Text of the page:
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Rich Aussies worth more than 90% of nation

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They make up just 10 per cent of the Australian population, but they’ve got more cash to splash than the rest of the country combined.

Meet Australia’s elite class of moneyed few, who are bringing the growing chasm between the haves and have nots into sharp focus.

Oxfam’s latest report on wealth inequality says Australia is part of a global trend that is seeing more and more wealth held by fewer and fewer people.

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It shows 10 per cent of Australians now hold more wealth than the other 90 per cent put together.

The divide is even more stark when you look at the extremes of the scale.

The richest one per cent of Australians are collectively wealthier than the poorest 60 per cent.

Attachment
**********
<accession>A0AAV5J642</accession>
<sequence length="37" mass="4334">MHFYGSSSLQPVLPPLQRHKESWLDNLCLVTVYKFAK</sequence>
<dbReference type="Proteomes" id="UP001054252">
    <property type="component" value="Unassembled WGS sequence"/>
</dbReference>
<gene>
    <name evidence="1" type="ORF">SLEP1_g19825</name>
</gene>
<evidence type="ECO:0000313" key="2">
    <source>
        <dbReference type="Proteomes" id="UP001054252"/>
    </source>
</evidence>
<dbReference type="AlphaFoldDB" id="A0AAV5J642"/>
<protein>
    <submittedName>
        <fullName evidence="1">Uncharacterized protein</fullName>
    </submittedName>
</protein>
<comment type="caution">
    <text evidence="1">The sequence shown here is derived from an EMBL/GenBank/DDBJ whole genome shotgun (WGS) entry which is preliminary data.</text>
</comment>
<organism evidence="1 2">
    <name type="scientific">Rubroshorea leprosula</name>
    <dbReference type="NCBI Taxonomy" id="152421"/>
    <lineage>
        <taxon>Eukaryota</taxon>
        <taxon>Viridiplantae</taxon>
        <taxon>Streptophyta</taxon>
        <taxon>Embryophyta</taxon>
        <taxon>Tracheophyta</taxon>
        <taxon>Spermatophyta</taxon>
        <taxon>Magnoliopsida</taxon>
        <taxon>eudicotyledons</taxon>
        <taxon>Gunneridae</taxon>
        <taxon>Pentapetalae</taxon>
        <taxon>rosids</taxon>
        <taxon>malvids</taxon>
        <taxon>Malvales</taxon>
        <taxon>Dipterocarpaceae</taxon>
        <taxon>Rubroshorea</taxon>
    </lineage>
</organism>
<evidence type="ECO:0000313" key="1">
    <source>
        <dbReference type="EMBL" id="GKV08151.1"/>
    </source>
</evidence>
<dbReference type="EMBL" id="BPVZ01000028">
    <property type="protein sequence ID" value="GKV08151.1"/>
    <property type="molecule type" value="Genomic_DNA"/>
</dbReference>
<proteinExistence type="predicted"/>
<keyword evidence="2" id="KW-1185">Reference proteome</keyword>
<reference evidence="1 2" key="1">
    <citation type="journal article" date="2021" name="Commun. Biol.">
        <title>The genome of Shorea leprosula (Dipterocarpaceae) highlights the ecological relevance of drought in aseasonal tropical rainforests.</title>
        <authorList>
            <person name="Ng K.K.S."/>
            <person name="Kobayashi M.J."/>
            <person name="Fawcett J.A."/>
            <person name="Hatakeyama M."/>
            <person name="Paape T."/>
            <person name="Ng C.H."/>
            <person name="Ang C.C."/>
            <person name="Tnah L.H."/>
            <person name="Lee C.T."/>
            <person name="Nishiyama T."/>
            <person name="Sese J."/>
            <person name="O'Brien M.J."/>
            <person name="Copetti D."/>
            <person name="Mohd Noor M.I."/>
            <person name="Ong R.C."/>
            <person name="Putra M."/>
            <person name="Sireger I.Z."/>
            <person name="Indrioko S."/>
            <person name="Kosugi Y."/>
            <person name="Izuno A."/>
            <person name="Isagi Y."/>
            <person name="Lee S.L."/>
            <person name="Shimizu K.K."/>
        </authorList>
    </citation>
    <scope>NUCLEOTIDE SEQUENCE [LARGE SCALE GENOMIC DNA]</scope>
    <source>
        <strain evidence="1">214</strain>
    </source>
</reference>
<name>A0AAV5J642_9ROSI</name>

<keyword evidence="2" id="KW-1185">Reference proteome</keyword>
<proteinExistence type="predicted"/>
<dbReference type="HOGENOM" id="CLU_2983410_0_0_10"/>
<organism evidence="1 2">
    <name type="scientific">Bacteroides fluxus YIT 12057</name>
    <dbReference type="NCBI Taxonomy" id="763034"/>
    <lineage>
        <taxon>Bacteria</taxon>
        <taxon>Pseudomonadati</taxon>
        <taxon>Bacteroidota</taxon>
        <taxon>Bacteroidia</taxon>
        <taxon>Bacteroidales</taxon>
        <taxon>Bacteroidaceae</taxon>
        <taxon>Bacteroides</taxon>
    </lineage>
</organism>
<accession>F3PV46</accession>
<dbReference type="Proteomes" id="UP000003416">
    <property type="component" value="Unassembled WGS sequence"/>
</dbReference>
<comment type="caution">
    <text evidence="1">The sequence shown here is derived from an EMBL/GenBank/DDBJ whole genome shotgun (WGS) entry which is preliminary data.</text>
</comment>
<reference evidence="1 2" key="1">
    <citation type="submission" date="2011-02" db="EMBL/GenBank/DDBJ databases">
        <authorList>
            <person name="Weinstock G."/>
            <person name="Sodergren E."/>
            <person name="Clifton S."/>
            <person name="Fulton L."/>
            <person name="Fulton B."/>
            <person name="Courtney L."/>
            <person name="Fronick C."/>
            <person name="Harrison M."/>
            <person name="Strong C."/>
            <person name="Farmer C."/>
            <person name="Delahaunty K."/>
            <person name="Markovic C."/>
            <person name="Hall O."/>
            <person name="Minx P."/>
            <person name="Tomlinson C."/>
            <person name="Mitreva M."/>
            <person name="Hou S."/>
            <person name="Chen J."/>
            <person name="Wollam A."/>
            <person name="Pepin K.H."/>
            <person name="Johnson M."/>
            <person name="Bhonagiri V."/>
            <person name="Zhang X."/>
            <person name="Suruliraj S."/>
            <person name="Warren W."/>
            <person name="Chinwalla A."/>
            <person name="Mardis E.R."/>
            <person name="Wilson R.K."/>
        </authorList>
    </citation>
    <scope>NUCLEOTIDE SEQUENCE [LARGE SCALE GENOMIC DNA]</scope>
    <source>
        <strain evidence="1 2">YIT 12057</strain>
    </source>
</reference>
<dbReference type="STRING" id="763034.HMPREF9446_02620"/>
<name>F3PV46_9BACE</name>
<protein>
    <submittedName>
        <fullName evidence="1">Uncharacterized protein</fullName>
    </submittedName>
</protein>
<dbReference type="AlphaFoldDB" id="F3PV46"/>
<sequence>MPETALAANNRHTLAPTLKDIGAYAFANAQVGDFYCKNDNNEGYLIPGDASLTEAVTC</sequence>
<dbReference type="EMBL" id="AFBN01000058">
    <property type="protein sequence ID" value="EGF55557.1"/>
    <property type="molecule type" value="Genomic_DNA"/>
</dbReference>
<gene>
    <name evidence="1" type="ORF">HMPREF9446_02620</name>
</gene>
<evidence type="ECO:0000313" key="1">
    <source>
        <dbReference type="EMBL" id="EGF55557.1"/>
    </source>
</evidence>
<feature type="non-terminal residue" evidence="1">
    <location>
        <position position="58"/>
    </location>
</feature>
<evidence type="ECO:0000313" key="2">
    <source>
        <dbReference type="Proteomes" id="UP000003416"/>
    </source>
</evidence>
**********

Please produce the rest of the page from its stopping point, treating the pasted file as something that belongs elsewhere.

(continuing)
Oxfam Australia chief executive Helen Szoke warns the divide is accelerating.

“When these figures were last reported in 2014, the richest one per cent owned about the same as the poorest 60 per cent. Now they own more than the poorest 60 per cent,” she said.

The report said 62 mega-rich people across the globe now hold as much wealth as 3.6 billion of the world’s poorest.

Australia’s richest person was worth $18 billion, equalling the wealth held by the poorest 10 per cent of Aussies.

Click the owl    for more key points from the Oxfam report

It didn’t name that person, but the 2015 BRW Rich List issued in May gave pole position to mining magnate Gina Rinehart and put her worth at $14 billion.

Dr Szoke said Australia must be part of a global solution to a global problem, and a renewed international focus on corporate tax avoidance would be critical to efforts to address wealth inequality.

She wasn’t suggesting Australia’s richest people were tax dodging.

But the presence of large Australian companies such as Telstra in low-tax jurisdictions proved the need for reforms beyond those put in place by the federal government.

She called on Australia to take a lead role on the issue at this week’s World Economic Forum at Davos in Switzerland.

“All of these companies that are in the top listings, and the people in the top 62, are part of a global network of business, and that’s why this report’s been raised ahead of Davos.”

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